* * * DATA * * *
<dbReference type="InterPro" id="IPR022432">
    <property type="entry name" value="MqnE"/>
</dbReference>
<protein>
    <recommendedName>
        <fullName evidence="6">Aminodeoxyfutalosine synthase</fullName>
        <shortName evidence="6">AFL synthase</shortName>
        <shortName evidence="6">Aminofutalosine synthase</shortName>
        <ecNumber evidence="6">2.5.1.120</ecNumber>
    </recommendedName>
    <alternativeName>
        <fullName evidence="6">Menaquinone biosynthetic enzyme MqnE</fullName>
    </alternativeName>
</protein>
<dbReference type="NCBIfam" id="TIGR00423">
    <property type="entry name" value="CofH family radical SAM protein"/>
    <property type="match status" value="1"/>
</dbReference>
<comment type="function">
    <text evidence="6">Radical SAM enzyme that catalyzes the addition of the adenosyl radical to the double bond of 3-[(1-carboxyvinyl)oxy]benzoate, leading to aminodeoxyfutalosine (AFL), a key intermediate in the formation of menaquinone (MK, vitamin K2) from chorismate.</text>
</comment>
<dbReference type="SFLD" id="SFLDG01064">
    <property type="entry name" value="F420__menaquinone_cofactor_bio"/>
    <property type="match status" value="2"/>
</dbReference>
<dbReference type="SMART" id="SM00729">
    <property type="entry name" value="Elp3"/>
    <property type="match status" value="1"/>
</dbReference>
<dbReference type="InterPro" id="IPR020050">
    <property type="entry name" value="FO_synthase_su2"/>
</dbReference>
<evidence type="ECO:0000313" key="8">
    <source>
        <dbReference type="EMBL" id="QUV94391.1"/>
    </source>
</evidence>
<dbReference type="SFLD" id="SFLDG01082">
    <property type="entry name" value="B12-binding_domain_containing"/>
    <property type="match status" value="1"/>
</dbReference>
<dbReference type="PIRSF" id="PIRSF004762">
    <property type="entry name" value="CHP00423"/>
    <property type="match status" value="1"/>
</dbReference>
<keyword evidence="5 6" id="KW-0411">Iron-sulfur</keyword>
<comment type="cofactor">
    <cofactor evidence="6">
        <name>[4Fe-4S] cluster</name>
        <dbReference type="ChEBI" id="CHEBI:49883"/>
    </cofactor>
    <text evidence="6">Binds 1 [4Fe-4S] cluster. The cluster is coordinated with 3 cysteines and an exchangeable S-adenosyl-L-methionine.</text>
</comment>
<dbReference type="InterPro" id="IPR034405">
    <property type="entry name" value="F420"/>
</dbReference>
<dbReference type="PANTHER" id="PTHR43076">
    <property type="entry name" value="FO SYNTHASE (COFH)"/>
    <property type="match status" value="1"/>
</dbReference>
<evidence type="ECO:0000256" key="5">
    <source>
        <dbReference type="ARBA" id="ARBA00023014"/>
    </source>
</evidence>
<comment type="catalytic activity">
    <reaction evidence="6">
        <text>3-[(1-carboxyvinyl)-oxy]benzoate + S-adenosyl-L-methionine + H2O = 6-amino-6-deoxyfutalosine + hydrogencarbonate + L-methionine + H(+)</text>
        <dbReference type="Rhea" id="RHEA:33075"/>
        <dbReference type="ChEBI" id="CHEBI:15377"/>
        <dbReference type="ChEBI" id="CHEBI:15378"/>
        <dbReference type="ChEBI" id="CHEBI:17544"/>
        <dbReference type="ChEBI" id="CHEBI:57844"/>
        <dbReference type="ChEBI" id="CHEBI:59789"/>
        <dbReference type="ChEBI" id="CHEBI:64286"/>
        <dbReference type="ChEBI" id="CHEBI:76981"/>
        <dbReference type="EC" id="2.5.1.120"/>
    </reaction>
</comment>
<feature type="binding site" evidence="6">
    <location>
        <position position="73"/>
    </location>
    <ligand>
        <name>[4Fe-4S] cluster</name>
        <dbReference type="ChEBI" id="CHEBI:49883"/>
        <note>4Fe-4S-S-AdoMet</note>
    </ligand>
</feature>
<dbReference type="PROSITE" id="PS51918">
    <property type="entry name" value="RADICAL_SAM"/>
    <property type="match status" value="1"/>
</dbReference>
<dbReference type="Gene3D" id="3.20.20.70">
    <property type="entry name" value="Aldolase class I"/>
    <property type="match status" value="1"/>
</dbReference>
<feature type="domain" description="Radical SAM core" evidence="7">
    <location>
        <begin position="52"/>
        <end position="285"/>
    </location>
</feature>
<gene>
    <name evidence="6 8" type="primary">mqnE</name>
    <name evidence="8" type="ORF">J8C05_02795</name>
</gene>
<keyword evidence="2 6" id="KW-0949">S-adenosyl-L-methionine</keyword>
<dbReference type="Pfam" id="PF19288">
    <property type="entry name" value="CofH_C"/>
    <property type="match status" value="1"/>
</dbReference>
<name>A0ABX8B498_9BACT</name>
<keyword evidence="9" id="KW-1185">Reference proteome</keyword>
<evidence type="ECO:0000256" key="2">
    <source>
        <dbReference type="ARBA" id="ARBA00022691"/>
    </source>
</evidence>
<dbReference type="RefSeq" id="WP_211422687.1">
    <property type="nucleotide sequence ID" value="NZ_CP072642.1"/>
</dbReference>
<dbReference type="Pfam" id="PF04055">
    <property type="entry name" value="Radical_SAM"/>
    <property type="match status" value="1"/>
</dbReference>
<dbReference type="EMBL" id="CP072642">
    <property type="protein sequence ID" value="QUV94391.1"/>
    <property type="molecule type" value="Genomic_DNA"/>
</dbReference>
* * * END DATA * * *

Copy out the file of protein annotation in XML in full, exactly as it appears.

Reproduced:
<dbReference type="InterPro" id="IPR022432">
    <property type="entry name" value="MqnE"/>
</dbReference>
<protein>
    <recommendedName>
        <fullName evidence="6">Aminodeoxyfutalosine synthase</fullName>
        <shortName evidence="6">AFL synthase</shortName>
        <shortName evidence="6">Aminofutalosine synthase</shortName>
        <ecNumber evidence="6">2.5.1.120</ecNumber>
    </recommendedName>
    <alternativeName>
        <fullName evidence="6">Menaquinone biosynthetic enzyme MqnE</fullName>
    </alternativeName>
</protein>
<dbReference type="NCBIfam" id="TIGR00423">
    <property type="entry name" value="CofH family radical SAM protein"/>
    <property type="match status" value="1"/>
</dbReference>
<comment type="function">
    <text evidence="6">Radical SAM enzyme that catalyzes the addition of the adenosyl radical to the double bond of 3-[(1-carboxyvinyl)oxy]benzoate, leading to aminodeoxyfutalosine (AFL), a key intermediate in the formation of menaquinone (MK, vitamin K2) from chorismate.</text>
</comment>
<dbReference type="SFLD" id="SFLDG01064">
    <property type="entry name" value="F420__menaquinone_cofactor_bio"/>
    <property type="match status" value="2"/>
</dbReference>
<dbReference type="SMART" id="SM00729">
    <property type="entry name" value="Elp3"/>
    <property type="match status" value="1"/>
</dbReference>
<dbReference type="InterPro" id="IPR020050">
    <property type="entry name" value="FO_synthase_su2"/>
</dbReference>
<evidence type="ECO:0000313" key="8">
    <source>
        <dbReference type="EMBL" id="QUV94391.1"/>
    </source>
</evidence>
<dbReference type="SFLD" id="SFLDG01082">
    <property type="entry name" value="B12-binding_domain_containing"/>
    <property type="match status" value="1"/>
</dbReference>
<dbReference type="PIRSF" id="PIRSF004762">
    <property type="entry name" value="CHP00423"/>
    <property type="match status" value="1"/>
</dbReference>
<keyword evidence="5 6" id="KW-0411">Iron-sulfur</keyword>
<comment type="cofactor">
    <cofactor evidence="6">
        <name>[4Fe-4S] cluster</name>
        <dbReference type="ChEBI" id="CHEBI:49883"/>
    </cofactor>
    <text evidence="6">Binds 1 [4Fe-4S] cluster. The cluster is coordinated with 3 cysteines and an exchangeable S-adenosyl-L-methionine.</text>
</comment>
<dbReference type="InterPro" id="IPR034405">
    <property type="entry name" value="F420"/>
</dbReference>
<dbReference type="PANTHER" id="PTHR43076">
    <property type="entry name" value="FO SYNTHASE (COFH)"/>
    <property type="match status" value="1"/>
</dbReference>
<evidence type="ECO:0000256" key="5">
    <source>
        <dbReference type="ARBA" id="ARBA00023014"/>
    </source>
</evidence>
<comment type="catalytic activity">
    <reaction evidence="6">
        <text>3-[(1-carboxyvinyl)-oxy]benzoate + S-adenosyl-L-methionine + H2O = 6-amino-6-deoxyfutalosine + hydrogencarbonate + L-methionine + H(+)</text>
        <dbReference type="Rhea" id="RHEA:33075"/>
        <dbReference type="ChEBI" id="CHEBI:15377"/>
        <dbReference type="ChEBI" id="CHEBI:15378"/>
        <dbReference type="ChEBI" id="CHEBI:17544"/>
        <dbReference type="ChEBI" id="CHEBI:57844"/>
        <dbReference type="ChEBI" id="CHEBI:59789"/>
        <dbReference type="ChEBI" id="CHEBI:64286"/>
        <dbReference type="ChEBI" id="CHEBI:76981"/>
        <dbReference type="EC" id="2.5.1.120"/>
    </reaction>
</comment>
<feature type="binding site" evidence="6">
    <location>
        <position position="73"/>
    </location>
    <ligand>
        <name>[4Fe-4S] cluster</name>
        <dbReference type="ChEBI" id="CHEBI:49883"/>
        <note>4Fe-4S-S-AdoMet</note>
    </ligand>
</feature>
<dbReference type="PROSITE" id="PS51918">
    <property type="entry name" value="RADICAL_SAM"/>
    <property type="match status" value="1"/>
</dbReference>
<dbReference type="Gene3D" id="3.20.20.70">
    <property type="entry name" value="Aldolase class I"/>
    <property type="match status" value="1"/>
</dbReference>
<feature type="domain" description="Radical SAM core" evidence="7">
    <location>
        <begin position="52"/>
        <end position="285"/>
    </location>
</feature>
<gene>
    <name evidence="6 8" type="primary">mqnE</name>
    <name evidence="8" type="ORF">J8C05_02795</name>
</gene>
<keyword evidence="2 6" id="KW-0949">S-adenosyl-L-methionine</keyword>
<dbReference type="Pfam" id="PF19288">
    <property type="entry name" value="CofH_C"/>
    <property type="match status" value="1"/>
</dbReference>
<name>A0ABX8B498_9BACT</name>
<keyword evidence="9" id="KW-1185">Reference proteome</keyword>
<evidence type="ECO:0000256" key="2">
    <source>
        <dbReference type="ARBA" id="ARBA00022691"/>
    </source>
</evidence>
<dbReference type="RefSeq" id="WP_211422687.1">
    <property type="nucleotide sequence ID" value="NZ_CP072642.1"/>
</dbReference>
<dbReference type="Pfam" id="PF04055">
    <property type="entry name" value="Radical_SAM"/>
    <property type="match status" value="1"/>
</dbReference>
<dbReference type="EMBL" id="CP072642">
    <property type="protein sequence ID" value="QUV94391.1"/>
    <property type="molecule type" value="Genomic_DNA"/>
</dbReference>